Welcome to the next installment of the Anesthesia Patient Safety podcast hosted by Alli Bechtel. This podcast will be an exciting journey towards improved anesthesia patient safety.
This is a Rapid Response to questions from our readers show. To kick things off, we are reviewing a case of air entrainment during aspiration of an extension set connected to a central venous line. Our first featured article today is “Air Entrainment by Extension Connectors to Central Venous Cather” by Michael Kuntz and Alfonso Casta.
The next article that we discuss today is by Jeffrey Feldman called, “The “Luer” of a Simple Device.”
The original standard:
- Conical fittings with a 6% (Luer) taper for syringes, needles and certain other medical equipment—Part 1: General Requirements. ISO 594/1–1986.
- Conical fittings with a 6% (Luer) taper for syringes, needles and certain other medical equipment—Part 2: Lock Fittings. ISO 594/1-1986.
The new standard:
ISO 80369-1:2018 Small-bore connectors for liquids and gases in healthcare applications—Part 1: General requirement. https://www.iso.org/standard/64419.html.
We hope that you will consider applying for the Joint APSF and Foundation of Anesthesia Education and Research Mentored Research Training Grant. This is an exciting opportunity for the next generation of perioperative patient safety scientists. This is a two-year, $300,000 award with a goal for anesthesiologists within 10 years of their first faculty appointment to develop skills and collect preliminary data to go on an become independent investigators in the field of anesthesia patient safety.
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© 2021, The Anesthesia Patient Safety Foundation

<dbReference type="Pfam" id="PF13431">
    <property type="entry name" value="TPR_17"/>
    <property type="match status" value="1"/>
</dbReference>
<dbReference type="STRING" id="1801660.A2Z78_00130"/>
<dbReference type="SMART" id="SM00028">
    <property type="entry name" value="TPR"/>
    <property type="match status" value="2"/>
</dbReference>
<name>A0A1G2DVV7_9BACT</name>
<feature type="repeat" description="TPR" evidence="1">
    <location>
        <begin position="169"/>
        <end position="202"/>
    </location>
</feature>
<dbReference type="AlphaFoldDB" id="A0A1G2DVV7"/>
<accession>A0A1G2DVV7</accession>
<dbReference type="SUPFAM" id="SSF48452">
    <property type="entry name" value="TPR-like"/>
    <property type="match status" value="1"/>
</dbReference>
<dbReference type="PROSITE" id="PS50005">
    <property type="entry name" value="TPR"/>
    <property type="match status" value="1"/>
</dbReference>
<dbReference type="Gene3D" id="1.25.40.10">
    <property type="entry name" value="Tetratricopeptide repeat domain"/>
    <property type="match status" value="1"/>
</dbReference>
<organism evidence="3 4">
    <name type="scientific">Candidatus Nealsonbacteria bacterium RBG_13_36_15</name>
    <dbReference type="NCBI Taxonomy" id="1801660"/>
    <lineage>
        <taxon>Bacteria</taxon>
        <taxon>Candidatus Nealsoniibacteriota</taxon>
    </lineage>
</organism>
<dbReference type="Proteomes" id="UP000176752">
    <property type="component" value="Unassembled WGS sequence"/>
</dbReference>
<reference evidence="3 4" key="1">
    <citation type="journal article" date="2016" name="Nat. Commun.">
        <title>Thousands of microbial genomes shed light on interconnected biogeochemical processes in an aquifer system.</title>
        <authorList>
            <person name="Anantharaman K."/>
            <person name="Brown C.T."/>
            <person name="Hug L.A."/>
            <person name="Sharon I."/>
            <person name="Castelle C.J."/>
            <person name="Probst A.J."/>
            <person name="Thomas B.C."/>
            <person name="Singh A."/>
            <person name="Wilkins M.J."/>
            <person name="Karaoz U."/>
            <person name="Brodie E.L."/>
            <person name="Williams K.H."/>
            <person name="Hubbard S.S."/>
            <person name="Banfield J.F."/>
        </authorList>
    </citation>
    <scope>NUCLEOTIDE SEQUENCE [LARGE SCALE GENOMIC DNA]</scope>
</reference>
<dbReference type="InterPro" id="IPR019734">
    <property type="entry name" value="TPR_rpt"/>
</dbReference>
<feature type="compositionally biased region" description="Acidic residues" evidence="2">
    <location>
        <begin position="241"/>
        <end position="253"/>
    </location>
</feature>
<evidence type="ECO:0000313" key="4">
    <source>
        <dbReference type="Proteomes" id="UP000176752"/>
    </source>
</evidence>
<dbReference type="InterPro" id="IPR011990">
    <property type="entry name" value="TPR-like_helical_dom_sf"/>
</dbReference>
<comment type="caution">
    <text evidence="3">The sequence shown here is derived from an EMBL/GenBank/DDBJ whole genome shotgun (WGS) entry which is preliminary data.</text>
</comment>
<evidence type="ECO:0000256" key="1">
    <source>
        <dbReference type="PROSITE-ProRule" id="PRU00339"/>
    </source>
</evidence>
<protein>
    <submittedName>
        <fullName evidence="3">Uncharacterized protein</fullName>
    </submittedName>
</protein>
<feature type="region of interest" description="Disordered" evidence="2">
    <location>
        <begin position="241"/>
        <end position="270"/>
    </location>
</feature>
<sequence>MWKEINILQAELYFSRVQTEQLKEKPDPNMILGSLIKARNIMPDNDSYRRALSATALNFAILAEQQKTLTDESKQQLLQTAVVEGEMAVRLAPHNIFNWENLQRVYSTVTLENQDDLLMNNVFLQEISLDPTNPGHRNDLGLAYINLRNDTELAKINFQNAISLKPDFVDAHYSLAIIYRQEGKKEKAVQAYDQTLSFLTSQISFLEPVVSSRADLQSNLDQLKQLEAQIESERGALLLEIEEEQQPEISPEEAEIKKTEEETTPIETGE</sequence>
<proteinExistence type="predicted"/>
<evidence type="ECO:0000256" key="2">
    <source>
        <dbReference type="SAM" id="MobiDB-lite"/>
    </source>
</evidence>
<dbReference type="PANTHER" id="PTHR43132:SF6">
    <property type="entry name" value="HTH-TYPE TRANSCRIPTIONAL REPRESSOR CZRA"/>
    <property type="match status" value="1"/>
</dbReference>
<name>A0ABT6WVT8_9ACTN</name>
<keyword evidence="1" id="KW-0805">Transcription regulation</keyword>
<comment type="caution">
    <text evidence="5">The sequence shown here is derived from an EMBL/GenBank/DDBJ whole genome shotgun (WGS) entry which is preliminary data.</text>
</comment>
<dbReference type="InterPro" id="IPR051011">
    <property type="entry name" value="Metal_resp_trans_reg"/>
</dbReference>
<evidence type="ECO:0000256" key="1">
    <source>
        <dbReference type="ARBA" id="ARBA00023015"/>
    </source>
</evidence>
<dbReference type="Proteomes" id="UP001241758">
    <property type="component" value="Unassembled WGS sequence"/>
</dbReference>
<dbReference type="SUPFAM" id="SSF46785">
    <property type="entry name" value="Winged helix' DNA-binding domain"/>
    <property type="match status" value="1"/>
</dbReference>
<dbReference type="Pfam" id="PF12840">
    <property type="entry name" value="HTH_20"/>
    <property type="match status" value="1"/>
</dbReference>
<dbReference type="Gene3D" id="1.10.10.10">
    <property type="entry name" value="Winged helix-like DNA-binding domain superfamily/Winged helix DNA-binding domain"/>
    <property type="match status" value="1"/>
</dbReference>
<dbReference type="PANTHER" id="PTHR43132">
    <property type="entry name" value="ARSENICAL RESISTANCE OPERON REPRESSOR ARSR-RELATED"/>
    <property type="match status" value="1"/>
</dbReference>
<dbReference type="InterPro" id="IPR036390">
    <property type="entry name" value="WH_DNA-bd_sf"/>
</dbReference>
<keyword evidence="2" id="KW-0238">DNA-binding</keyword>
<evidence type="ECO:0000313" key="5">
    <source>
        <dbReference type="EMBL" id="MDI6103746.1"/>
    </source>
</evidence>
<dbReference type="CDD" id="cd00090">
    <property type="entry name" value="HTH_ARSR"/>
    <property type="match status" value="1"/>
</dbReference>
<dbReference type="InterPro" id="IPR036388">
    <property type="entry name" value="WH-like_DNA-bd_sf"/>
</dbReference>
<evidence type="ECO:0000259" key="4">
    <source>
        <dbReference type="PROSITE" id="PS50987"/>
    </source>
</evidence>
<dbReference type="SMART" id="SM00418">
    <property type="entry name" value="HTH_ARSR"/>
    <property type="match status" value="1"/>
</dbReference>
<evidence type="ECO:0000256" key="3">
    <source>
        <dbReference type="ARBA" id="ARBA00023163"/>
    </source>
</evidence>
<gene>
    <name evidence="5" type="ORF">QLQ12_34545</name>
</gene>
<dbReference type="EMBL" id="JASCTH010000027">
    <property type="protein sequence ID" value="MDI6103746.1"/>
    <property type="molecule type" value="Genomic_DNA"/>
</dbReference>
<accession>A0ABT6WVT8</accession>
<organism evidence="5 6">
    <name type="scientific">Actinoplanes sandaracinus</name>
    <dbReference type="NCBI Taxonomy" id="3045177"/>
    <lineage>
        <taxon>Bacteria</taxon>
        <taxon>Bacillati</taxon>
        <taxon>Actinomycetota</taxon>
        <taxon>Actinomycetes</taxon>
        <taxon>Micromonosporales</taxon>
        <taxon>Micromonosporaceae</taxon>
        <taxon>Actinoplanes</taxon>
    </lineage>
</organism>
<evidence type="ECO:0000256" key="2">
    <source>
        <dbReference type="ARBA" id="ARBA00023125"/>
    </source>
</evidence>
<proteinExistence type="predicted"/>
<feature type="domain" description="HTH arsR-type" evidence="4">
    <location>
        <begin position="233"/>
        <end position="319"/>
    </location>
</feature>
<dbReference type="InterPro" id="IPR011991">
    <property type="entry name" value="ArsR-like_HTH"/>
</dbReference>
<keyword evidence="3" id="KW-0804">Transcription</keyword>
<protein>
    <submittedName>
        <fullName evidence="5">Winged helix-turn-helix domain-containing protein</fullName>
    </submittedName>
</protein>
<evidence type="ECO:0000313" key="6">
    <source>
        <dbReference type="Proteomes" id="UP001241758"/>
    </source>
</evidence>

Hello and welcome back to the Anesthesia Patient Safety Podcast. My name is Alli Bechtel and I am your host. Thank you for joining us for another show. This week we are going to explore the Rapid Response section of the October 2021 Newsletter to “Luer” you further into the APSF Newsletter. We are going to review a simple and common component of many medical devices that anesthesia professionals use every day.
Before we dive into the episode today, we’d like to recognize Acacia Pharma, a major corporate supporter of APSF. Acacia Pharma has generously provided unrestricted support to further our vision that “no one shall be harmed by anesthesia care”. Thank you, Acacia Pharma – we wouldn’t be able to do all that we do without you!”
To follow along with us, head over to APSF.org. Click on the Newsletter heading. First one down is the current issue. Then, scroll down until you see our featured article today, “Air Entrainment by Extension Connectors to Central Venous Cather” by Michael Kuntz and Alfonso Casta. This article highlights an important patient safety concern discovered by the authors when an intravenous line extension was connected to a central line, but the connection did not seal completely. When the clinician aspirated through the extension, air was noted to be in the extension line and syringe despite an appropriately secured connection. The anesthesia team replaced the extension set successfully and their vigilance helped to keep the patient safe.
At this point, you might be thinking, I need more details about the case. Alright, well here we go! A 6.3kg, 7 month old male infant was brought to the OR for repair of complex congenital heart disease including pulmonary atresia, intact ventricular septum, and atrial septal defect. After induction of general anesthesia, a 3Fr, 8cm single lumen central venous catheter was placed in the left internal jugular vein. Then, a Baxter catheter extension was attached to the catheter. For pictures of the central line and extension set, check out the article and I will include a link in the show notes as well. Once the extension set was connected to the central line, slow aspiration on the extension set was performed. This is when air was seen entering into the aspirate at the site of the catheter-extension connection site. The luer locking connection was checked to make sure that it was secure and the syringe on the extension site was checked as well. Air continued to be entrained during aspiration. The next step included removing the first extension set and placing a smith medical three-way stopcock extension. However, the problem of entraining air during aspiration persisted. At this point the team connected a different Baxter extension set to the central line. This time, the connection between the central line and extension set completely sealed and no air entered the line during slow aspiration.